Relief from Perfect Weather

Finally! A morning without a perfect sunrise!

As I rolled over in bed to spy on the gathering dawn today, a headline formed itself around the words “Mainely Gray Dawn.” I wasn’t even sure if it was time for dawn, so I checked the Internet and saw that dawn wasn’t scheduled to occur for another seven minutes. Et voilà! Today’s daily dawn photo barely suggests pinkness and glow. Just a soupçon of sunrise, if you please. Give me some gray for a change.

Everyone around these parts has been commenting on the perfect weather this summer. I can’t even remember the last full-on rainy day, never mind a week of drizzle and gloom that lasted like a sore leg after knee surgery. Instead, we’ve had daily diamonds sparkling on the sea, dry air like Colorado, and clouds arranged at dawn and throughout the day like clip art tagged “awesome.” Enough!

The truth is, I can only stand so much perfect weather. Same for perfect motivation, work habits, and friendliness toward fellow humans and dogs. I seem to have a limited supply of goodness that gets depleted by use. Then comes a gray day, a depression, even. Instead of planning the next five weeks of podcasts and learning a bit of HTML code before fixing my wife’s coffee just the way she likes it, I tap Netflix on the iPad and spend 40 minutes watching “Heaven Can Wait.” I go downstairs to the corner cupboard for a handful of potato chips and an Oreo. In my mind, I gather all the things I’ve said that I would do but haven’t yet and probably won’t. I stuff them in a duffel bag and beat myself on the shoulders with it, thinking “You loser!” with each whack. I go to Best Buy and wander the aisles, lusting for new models of anything with a charger.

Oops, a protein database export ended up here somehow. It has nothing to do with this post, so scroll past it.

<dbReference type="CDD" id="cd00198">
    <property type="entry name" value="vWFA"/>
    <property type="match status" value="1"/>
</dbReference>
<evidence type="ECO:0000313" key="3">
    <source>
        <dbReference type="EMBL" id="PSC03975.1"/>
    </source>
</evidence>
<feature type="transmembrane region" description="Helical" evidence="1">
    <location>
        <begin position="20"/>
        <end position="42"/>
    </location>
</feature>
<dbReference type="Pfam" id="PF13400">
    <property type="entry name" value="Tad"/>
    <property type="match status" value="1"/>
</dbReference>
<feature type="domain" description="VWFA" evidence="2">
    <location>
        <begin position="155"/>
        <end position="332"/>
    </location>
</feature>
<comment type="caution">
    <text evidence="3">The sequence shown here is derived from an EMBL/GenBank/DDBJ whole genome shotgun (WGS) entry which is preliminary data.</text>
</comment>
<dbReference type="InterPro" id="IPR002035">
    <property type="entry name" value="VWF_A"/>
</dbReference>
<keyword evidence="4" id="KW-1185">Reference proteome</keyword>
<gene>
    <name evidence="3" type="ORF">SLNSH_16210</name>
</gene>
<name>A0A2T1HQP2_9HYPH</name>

Somewhere in the fertile gloom, good behavior and happy thoughts regenerate. The tide turns. The sun pops out of the ocean east of Prouts Neck like a fat, red balloon. I make a list of five priorities on Teamly. I do the dishes, make the bed, and walk the Yorkie. It’s a new start, my friend. Even when I can’t see the sun at dawn, something’s always rising.

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